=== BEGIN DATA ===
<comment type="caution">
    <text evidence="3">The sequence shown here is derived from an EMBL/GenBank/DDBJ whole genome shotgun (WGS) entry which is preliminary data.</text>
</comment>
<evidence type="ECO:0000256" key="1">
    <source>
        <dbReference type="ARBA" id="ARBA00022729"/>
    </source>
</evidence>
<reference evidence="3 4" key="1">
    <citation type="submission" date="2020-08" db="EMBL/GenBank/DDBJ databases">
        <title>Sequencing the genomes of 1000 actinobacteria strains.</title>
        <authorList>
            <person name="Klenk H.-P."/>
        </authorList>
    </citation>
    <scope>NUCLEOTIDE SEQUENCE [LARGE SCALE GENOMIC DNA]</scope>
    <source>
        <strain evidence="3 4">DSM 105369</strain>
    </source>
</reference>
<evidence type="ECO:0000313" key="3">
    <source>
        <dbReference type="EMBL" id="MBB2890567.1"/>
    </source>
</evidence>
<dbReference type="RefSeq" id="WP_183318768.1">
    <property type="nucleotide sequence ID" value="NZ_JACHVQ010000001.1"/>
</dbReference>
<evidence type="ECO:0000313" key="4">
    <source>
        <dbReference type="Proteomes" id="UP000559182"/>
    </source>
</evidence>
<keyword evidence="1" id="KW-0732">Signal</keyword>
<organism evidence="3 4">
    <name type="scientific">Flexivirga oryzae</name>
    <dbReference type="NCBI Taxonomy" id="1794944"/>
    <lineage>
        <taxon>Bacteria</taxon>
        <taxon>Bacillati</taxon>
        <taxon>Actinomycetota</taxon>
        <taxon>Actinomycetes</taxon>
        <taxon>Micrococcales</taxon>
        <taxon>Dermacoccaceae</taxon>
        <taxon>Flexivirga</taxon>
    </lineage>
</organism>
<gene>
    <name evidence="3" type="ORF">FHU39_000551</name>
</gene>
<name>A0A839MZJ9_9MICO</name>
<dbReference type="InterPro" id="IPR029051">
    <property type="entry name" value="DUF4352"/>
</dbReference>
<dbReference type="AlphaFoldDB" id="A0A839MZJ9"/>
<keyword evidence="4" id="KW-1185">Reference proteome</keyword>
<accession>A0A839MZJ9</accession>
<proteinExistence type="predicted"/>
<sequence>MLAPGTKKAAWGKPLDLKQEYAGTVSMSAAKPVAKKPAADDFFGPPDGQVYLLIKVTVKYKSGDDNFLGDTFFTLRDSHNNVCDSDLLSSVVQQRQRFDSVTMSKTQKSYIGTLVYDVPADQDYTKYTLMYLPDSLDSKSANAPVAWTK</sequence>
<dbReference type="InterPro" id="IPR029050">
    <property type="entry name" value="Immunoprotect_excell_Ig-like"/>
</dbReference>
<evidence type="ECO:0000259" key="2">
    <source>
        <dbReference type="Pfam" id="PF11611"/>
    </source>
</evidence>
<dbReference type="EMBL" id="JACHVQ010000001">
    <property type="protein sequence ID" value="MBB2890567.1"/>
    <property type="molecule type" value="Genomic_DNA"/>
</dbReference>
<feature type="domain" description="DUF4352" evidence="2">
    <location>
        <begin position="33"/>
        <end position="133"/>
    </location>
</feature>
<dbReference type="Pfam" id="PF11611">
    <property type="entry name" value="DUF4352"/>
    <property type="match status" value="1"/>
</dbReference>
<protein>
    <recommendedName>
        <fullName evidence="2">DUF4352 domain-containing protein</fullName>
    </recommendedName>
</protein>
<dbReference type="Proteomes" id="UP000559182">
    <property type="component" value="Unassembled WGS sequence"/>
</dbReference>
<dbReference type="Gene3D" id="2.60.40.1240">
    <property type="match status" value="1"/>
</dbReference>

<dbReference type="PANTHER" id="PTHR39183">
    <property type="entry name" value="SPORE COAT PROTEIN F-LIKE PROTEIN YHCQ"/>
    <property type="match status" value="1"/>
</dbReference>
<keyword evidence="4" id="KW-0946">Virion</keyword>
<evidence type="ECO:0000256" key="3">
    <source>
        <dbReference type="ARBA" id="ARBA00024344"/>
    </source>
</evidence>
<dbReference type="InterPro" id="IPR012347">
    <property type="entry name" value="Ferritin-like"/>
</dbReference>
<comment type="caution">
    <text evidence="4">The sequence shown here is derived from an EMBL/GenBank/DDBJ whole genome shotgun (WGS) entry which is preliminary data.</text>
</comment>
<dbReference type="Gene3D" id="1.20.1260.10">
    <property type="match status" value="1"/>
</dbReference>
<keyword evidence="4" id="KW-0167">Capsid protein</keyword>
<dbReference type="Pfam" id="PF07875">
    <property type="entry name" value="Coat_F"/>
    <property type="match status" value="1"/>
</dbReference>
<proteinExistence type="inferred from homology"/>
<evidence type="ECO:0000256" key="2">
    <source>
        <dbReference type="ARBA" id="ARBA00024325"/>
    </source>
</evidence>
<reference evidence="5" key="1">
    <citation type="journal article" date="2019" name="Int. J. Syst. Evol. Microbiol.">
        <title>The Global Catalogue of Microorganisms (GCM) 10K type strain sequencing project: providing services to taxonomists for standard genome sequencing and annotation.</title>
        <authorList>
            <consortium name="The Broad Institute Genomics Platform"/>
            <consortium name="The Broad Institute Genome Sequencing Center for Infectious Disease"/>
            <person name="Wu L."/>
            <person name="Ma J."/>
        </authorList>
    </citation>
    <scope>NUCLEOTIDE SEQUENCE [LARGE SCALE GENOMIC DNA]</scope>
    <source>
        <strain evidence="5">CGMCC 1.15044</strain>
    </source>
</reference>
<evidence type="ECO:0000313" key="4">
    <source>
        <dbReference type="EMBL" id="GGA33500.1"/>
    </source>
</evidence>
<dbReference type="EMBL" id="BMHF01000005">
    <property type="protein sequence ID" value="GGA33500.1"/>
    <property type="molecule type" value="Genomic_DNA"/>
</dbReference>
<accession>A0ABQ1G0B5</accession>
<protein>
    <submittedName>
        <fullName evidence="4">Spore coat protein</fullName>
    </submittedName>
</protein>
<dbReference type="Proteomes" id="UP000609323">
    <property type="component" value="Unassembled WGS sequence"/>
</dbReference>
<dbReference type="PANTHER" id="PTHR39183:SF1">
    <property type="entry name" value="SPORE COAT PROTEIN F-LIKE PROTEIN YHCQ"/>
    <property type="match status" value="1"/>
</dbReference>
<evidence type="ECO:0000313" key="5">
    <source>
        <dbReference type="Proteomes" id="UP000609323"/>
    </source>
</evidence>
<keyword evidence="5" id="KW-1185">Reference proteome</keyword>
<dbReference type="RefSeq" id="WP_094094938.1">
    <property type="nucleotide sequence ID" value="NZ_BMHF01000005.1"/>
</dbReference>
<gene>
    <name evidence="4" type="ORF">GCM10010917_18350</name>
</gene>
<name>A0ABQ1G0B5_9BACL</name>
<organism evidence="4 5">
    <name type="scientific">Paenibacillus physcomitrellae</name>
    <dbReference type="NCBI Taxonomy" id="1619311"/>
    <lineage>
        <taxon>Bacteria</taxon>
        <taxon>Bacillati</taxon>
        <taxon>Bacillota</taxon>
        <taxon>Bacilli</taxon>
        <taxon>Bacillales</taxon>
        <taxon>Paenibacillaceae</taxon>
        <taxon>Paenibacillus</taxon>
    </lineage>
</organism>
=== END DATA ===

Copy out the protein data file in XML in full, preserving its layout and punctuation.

<comment type="caution">
    <text evidence="3">The sequence shown here is derived from an EMBL/GenBank/DDBJ whole genome shotgun (WGS) entry which is preliminary data.</text>
</comment>
<evidence type="ECO:0000256" key="1">
    <source>
        <dbReference type="ARBA" id="ARBA00022729"/>
    </source>
</evidence>
<reference evidence="3 4" key="1">
    <citation type="submission" date="2020-08" db="EMBL/GenBank/DDBJ databases">
        <title>Sequencing the genomes of 1000 actinobacteria strains.</title>
        <authorList>
            <person name="Klenk H.-P."/>
        </authorList>
    </citation>
    <scope>NUCLEOTIDE SEQUENCE [LARGE SCALE GENOMIC DNA]</scope>
    <source>
        <strain evidence="3 4">DSM 105369</strain>
    </source>
</reference>
<evidence type="ECO:0000313" key="3">
    <source>
        <dbReference type="EMBL" id="MBB2890567.1"/>
    </source>
</evidence>
<dbReference type="RefSeq" id="WP_183318768.1">
    <property type="nucleotide sequence ID" value="NZ_JACHVQ010000001.1"/>
</dbReference>
<evidence type="ECO:0000313" key="4">
    <source>
        <dbReference type="Proteomes" id="UP000559182"/>
    </source>
</evidence>
<keyword evidence="1" id="KW-0732">Signal</keyword>
<organism evidence="3 4">
    <name type="scientific">Flexivirga oryzae</name>
    <dbReference type="NCBI Taxonomy" id="1794944"/>
    <lineage>
        <taxon>Bacteria</taxon>
        <taxon>Bacillati</taxon>
        <taxon>Actinomycetota</taxon>
        <taxon>Actinomycetes</taxon>
        <taxon>Micrococcales</taxon>
        <taxon>Dermacoccaceae</taxon>
        <taxon>Flexivirga</taxon>
    </lineage>
</organism>
<gene>
    <name evidence="3" type="ORF">FHU39_000551</name>
</gene>
<name>A0A839MZJ9_9MICO</name>
<dbReference type="InterPro" id="IPR029051">
    <property type="entry name" value="DUF4352"/>
</dbReference>
<dbReference type="AlphaFoldDB" id="A0A839MZJ9"/>
<keyword evidence="4" id="KW-1185">Reference proteome</keyword>
<accession>A0A839MZJ9</accession>
<proteinExistence type="predicted"/>
<sequence>MLAPGTKKAAWGKPLDLKQEYAGTVSMSAAKPVAKKPAADDFFGPPDGQVYLLIKVTVKYKSGDDNFLGDTFFTLRDSHNNVCDSDLLSSVVQQRQRFDSVTMSKTQKSYIGTLVYDVPADQDYTKYTLMYLPDSLDSKSANAPVAWTK</sequence>
<dbReference type="InterPro" id="IPR029050">
    <property type="entry name" value="Immunoprotect_excell_Ig-like"/>
</dbReference>
<evidence type="ECO:0000259" key="2">
    <source>
        <dbReference type="Pfam" id="PF11611"/>
    </source>
</evidence>
<dbReference type="EMBL" id="JACHVQ010000001">
    <property type="protein sequence ID" value="MBB2890567.1"/>
    <property type="molecule type" value="Genomic_DNA"/>
</dbReference>
<feature type="domain" description="DUF4352" evidence="2">
    <location>
        <begin position="33"/>
        <end position="133"/>
    </location>
</feature>
<dbReference type="Pfam" id="PF11611">
    <property type="entry name" value="DUF4352"/>
    <property type="match status" value="1"/>
</dbReference>
<protein>
    <recommendedName>
        <fullName evidence="2">DUF4352 domain-containing protein</fullName>
    </recommendedName>
</protein>
<dbReference type="Proteomes" id="UP000559182">
    <property type="component" value="Unassembled WGS sequence"/>
</dbReference>
<dbReference type="Gene3D" id="2.60.40.1240">
    <property type="match status" value="1"/>
</dbReference>

<dbReference type="PANTHER" id="PTHR39183">
    <property type="entry name" value="SPORE COAT PROTEIN F-LIKE PROTEIN YHCQ"/>
    <property type="match status" value="1"/>
</dbReference>
<keyword evidence="4" id="KW-0946">Virion</keyword>
<evidence type="ECO:0000256" key="3">
    <source>
        <dbReference type="ARBA" id="ARBA00024344"/>
    </source>
</evidence>
<dbReference type="InterPro" id="IPR012347">
    <property type="entry name" value="Ferritin-like"/>
</dbReference>
<comment type="caution">
    <text evidence="4">The sequence shown here is derived from an EMBL/GenBank/DDBJ whole genome shotgun (WGS) entry which is preliminary data.</text>
</comment>
<dbReference type="Gene3D" id="1.20.1260.10">
    <property type="match status" value="1"/>
</dbReference>
<keyword evidence="4" id="KW-0167">Capsid protein</keyword>
<dbReference type="Pfam" id="PF07875">
    <property type="entry name" value="Coat_F"/>
    <property type="match status" value="1"/>
</dbReference>
<proteinExistence type="inferred from homology"/>
<evidence type="ECO:0000256" key="2">
    <source>
        <dbReference type="ARBA" id="ARBA00024325"/>
    </source>
</evidence>
<reference evidence="5" key="1">
    <citation type="journal article" date="2019" name="Int. J. Syst. Evol. Microbiol.">
        <title>The Global Catalogue of Microorganisms (GCM) 10K type strain sequencing project: providing services to taxonomists for standard genome sequencing and annotation.</title>
        <authorList>
            <consortium name="The Broad Institute Genomics Platform"/>
            <consortium name="The Broad Institute Genome Sequencing Center for Infectious Disease"/>
            <person name="Wu L."/>
            <person name="Ma J."/>
        </authorList>
    </citation>
    <scope>NUCLEOTIDE SEQUENCE [LARGE SCALE GENOMIC DNA]</scope>
    <source>
        <strain evidence="5">CGMCC 1.15044</strain>
    </source>
</reference>
<evidence type="ECO:0000313" key="4">
    <source>
        <dbReference type="EMBL" id="GGA33500.1"/>
    </source>
</evidence>
<dbReference type="EMBL" id="BMHF01000005">
    <property type="protein sequence ID" value="GGA33500.1"/>
    <property type="molecule type" value="Genomic_DNA"/>
</dbReference>
<accession>A0ABQ1G0B5</accession>
<protein>
    <submittedName>
        <fullName evidence="4">Spore coat protein</fullName>
    </submittedName>
</protein>
<dbReference type="Proteomes" id="UP000609323">
    <property type="component" value="Unassembled WGS sequence"/>
</dbReference>
<dbReference type="PANTHER" id="PTHR39183:SF1">
    <property type="entry name" value="SPORE COAT PROTEIN F-LIKE PROTEIN YHCQ"/>
    <property type="match status" value="1"/>
</dbReference>
<evidence type="ECO:0000313" key="5">
    <source>
        <dbReference type="Proteomes" id="UP000609323"/>
    </source>
</evidence>
<keyword evidence="5" id="KW-1185">Reference proteome</keyword>
<dbReference type="RefSeq" id="WP_094094938.1">
    <property type="nucleotide sequence ID" value="NZ_BMHF01000005.1"/>
</dbReference>
<gene>
    <name evidence="4" type="ORF">GCM10010917_18350</name>
</gene>
<name>A0ABQ1G0B5_9BACL</name>
<organism evidence="4 5">
    <name type="scientific">Paenibacillus physcomitrellae</name>
    <dbReference type="NCBI Taxonomy" id="1619311"/>
    <lineage>
        <taxon>Bacteria</taxon>
        <taxon>Bacillati</taxon>
        <taxon>Bacillota</taxon>
        <taxon>Bacilli</taxon>
        <taxon>Bacillales</taxon>
        <taxon>Paenibacillaceae</taxon>
        <taxon>Paenibacillus</taxon>
    </lineage>
</organism>